Can the Commuter Hour and Mobile Learning Work Together?

Posted on May 31, 2016

Have you considered what your employees who commute to work on public transport do with that time? For many it is a time of boredom, filled with playing games, reading books, checking Facebook, or surfing the Internet. Could you replace those activities with mobile learning courses that benefit your business?

One of the benefits of mobile learning is that the courses exist on phone apps. The courses are also constructed using microlearning techniques, so the learner goes through them in short sessions, and a module may only take five minutes to complete. This is perfect for commuters.

Even if your employees are only on the train or bus for 15 or 20 minutes, they can complete some of the modules. Over time, this will add up and improve the employee's knowledge and skills.

So, in practical terms, mobile learning and commuting are a good fit. What about the motivation factor, though? Would your employees be willing to do work-related activities during non-work time?


One of the key benefits of mobile learning using microlearning structures is that it is learner-centric. In other words, the learner decides how they want to progress through modules. The learner also decides which modules to complete and the pace of progression. This is motivating for learners, and most organisations find that their employees take charge of their learning and self-improvement.

There are also other features of mobile learning that make it a good fit for the commuter hour:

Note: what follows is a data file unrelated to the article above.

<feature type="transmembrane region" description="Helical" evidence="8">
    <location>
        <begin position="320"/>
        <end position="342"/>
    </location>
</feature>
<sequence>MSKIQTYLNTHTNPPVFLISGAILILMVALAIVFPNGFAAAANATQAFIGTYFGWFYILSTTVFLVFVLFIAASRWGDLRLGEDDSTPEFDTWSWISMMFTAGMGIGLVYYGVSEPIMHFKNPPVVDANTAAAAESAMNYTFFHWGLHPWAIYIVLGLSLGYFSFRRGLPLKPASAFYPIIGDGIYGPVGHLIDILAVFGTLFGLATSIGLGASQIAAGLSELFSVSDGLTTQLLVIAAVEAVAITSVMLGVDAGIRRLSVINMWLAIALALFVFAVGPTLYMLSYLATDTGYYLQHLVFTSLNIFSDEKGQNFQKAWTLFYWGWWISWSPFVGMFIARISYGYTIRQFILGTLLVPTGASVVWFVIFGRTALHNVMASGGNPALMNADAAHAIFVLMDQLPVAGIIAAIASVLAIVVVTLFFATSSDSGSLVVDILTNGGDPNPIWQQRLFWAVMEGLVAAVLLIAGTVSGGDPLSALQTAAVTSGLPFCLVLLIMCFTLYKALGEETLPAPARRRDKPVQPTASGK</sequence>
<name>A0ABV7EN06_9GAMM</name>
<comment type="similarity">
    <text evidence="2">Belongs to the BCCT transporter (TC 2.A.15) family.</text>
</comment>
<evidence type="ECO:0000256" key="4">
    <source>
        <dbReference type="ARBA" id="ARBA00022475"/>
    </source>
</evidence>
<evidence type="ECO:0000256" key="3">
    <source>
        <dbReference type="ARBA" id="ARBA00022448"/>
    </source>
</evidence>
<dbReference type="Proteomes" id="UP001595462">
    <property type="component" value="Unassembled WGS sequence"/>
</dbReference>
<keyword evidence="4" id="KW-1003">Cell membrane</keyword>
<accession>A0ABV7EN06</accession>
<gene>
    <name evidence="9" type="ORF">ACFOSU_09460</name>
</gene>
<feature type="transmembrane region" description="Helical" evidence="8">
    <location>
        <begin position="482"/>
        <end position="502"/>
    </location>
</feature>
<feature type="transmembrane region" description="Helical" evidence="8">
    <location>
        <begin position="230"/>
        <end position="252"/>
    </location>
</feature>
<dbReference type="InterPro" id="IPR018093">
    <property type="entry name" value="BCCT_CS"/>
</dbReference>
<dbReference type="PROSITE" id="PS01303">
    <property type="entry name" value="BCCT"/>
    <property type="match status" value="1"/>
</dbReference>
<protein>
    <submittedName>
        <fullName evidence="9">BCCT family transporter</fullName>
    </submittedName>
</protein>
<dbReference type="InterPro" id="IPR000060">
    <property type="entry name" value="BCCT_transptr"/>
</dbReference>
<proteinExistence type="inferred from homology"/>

Better use of time – The mainstream alternative to delivering courses is to hold training sessions where people get to meet with a trainer. In many situations employees don’t feel this is a good use of their time. They often feel pressure about the workload building up while they are doing the training, and they struggle to retain the information delivered. In other words, employees often believe this type of training is unproductive. Mobile learning makes much better use of their time, as it can fit into their day whenever it suits them.

Feedback – One of the key features of mobile learning and microlearning is regular feedback. This is usually delivered through short tests and quizzes where the learner is tested on the knowledge they have learned. This is highly motivating, as it shows the learner they are grasping the concept and progressing.

It’s social – Social sharing is a key aspect of mobile learning and makes progressing through courses feel less like work than alternative forms of learning. This makes it more likely that employees will take part during their commute.

It is fun – With games and quizzes built in, your courses can be fun. You can also use rewards to add a competitive aspect to the course.

Some employees will want to use the commuter hour as an escape from work, so microlearning won’t apply in all situations. However, if you approach it the right way, the courses will provide an opportunity for real self-improvement and empowerment, and many will be open to it.

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